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I guess I was assuming that because it is a 10" TS that I HAD to use only 10" blades on it. I understand now. I'll pick up an 8" stack. If the saw loses too much power I can rewire the motor back to 220volt like it was to begin with. I only scaled it back down to 110 so I didn't tie up the dryer outlet.

I have used my router to make 1/4" deep, 3/4" wide dados in the past and it worked quite well.
View attachment 80684

The reason I want to run dados on my table saw is because I built a finger/box joint jig similar to the one Laney Shaughnessy shared in his videos. I think it will work quite well and be able to make various size joints.
you don't have to use only 10" blade on your saw you can use 7 1/4" also some people do this , you will get a nice cut and power also, also i don't belive the 220 will give you any more hp , just run's on less amp's , it is 1/2 anps from 220 we will say on 110 tha amp draw on run is 8 amp's on 220 it is 4 amps, the figures are not right but you get the idea . now not all dodo's will give you a flat bottom , check the web here for some that will , ask kembo he will know
 

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Just a comment on using different diameter tooling.It does change your surface speed at the cutting tip.This is a good thing.It allows you to change the cutting characteristics for the wood/job at hand.

By slowing down the tooth speed on a dado head,you're allowing for better chip evac.May be splitting hairs to some......but get into a large(wide/deep)dado in some of the tougher woods and you'll appreciate all the help you can get.

There are some,not so basic differences between using a router/shaper vs....say a table saw/dado.Just spend some time trying to understand the way each presents it's cutting edge to the work.Its not always a matter of which process is "better".....there are other things,portability,ability to "stop" a cut,etc,etc.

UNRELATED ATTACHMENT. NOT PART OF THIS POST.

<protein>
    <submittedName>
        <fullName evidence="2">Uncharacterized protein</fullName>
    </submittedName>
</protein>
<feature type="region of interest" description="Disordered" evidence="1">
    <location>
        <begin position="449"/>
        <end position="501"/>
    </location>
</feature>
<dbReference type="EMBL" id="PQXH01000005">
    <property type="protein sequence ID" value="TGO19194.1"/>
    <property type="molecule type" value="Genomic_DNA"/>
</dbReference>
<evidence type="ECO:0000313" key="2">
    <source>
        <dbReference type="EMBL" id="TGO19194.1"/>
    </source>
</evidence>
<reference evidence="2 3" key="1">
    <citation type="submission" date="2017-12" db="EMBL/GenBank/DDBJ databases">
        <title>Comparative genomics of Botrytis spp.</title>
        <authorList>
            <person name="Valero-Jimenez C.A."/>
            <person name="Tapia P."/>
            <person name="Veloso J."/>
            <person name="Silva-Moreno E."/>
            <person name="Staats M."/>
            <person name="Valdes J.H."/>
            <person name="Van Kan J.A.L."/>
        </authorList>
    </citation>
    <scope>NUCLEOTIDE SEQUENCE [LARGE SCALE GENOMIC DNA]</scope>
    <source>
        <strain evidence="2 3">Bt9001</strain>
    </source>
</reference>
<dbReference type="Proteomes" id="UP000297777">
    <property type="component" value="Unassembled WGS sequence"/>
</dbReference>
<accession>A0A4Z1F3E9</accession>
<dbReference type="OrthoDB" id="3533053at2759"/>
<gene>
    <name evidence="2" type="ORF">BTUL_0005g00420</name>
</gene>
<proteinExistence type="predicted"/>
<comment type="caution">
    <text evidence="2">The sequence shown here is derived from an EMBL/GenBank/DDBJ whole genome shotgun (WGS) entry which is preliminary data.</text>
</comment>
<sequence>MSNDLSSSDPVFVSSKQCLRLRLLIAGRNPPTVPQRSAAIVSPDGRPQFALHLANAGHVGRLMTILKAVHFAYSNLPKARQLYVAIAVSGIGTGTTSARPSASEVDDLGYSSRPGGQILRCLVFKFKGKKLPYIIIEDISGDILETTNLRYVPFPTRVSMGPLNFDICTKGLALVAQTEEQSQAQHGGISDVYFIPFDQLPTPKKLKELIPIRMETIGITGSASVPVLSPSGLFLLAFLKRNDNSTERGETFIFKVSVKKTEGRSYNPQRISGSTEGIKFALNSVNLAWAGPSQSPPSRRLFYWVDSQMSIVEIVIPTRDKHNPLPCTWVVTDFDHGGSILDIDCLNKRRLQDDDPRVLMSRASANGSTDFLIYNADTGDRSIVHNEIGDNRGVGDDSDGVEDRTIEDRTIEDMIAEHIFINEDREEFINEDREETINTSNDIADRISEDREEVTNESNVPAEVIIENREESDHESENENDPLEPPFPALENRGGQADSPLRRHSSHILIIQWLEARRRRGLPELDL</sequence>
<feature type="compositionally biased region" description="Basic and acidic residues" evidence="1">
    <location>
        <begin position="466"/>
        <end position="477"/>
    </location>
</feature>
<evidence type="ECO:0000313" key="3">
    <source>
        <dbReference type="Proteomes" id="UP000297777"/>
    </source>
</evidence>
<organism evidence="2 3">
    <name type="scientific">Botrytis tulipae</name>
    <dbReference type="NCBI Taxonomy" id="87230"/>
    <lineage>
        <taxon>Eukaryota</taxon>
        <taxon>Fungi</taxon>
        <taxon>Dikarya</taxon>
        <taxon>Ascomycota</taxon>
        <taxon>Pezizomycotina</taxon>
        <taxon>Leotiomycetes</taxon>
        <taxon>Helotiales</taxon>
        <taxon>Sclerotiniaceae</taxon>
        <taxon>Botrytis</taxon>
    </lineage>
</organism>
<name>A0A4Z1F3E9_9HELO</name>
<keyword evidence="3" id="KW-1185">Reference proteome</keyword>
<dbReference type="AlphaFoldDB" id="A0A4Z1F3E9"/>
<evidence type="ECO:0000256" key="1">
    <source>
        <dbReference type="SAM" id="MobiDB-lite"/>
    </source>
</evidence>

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I use an 8" Tenryu dado set in an I Box jig. Tenryu makes a great blade. Excellent steel and lots of good carbide available on the teeth. (more sharpenings possible)
That being said, I wish I had purchased a 6" and, as great as the Tenryu set is, I had to have the cutters reground as they left bat wings in the dados. Gotta have dead flat dado bottoms for exposed joints!
I'm sure most box joint jigs, whether purchased or shop made, can be used on any router table with a miter slot. That guarantees a flat bottom. Unfortunately, my table has no miter slot.
For finger joints, any full kerf rip blade (flat bottoms again) will do the trick. ShopNotes no. 110 Has plans for an excellent jig.
 

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Most 7-1/4" blades are thinner than 10" 3/32" thin kerf blades. If you're using a splitter (if not, you should be), be careful that a 7-1/4" blade cuts a wide enough kerf to allow the work piece to pass the splitter without binding....that could put you in a tough spot. :huh:
 

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Discussion Starter · #18 ·
I picked up an 8" cheaper set for $50. It's a basic 12pc set including the shims. The cuts didn't look too bad and the width using the recipe in the instructions was dead on. If I need to I can purchase a more expensive set in the future.

I was able to finish up on my finger joint jig.

fj1.jpg
I made it mostly out of scrap pcs of oak and some 1/4" ply. The 1/4" plywood plate on the left is removable to put on different plates to make other size fingers.

fj2.jpg
The fence board can adjust slightly left or right to get the cuts right on the money. Tightens up using the wing nuts.

fj3.jpg
I made 3 plate inserts to start with. 1/4", 1/2", 3/4". I had to try it out and after adjusting the front plate slightly the cuts were nice and snug. This is basically a copy of the one built by Laney Shaughnessy in this video:

http://youtu.be/3xDXePtofxE

Again, thanks for all the help everyone gave about dado blades for my first time using them:thumbsup:
 

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You can get 10" and 12" dado sets but unless they are custom ordered almost all will have a 1" bore. And the manufactures recommendation for a 10" saw is an 8" dado set.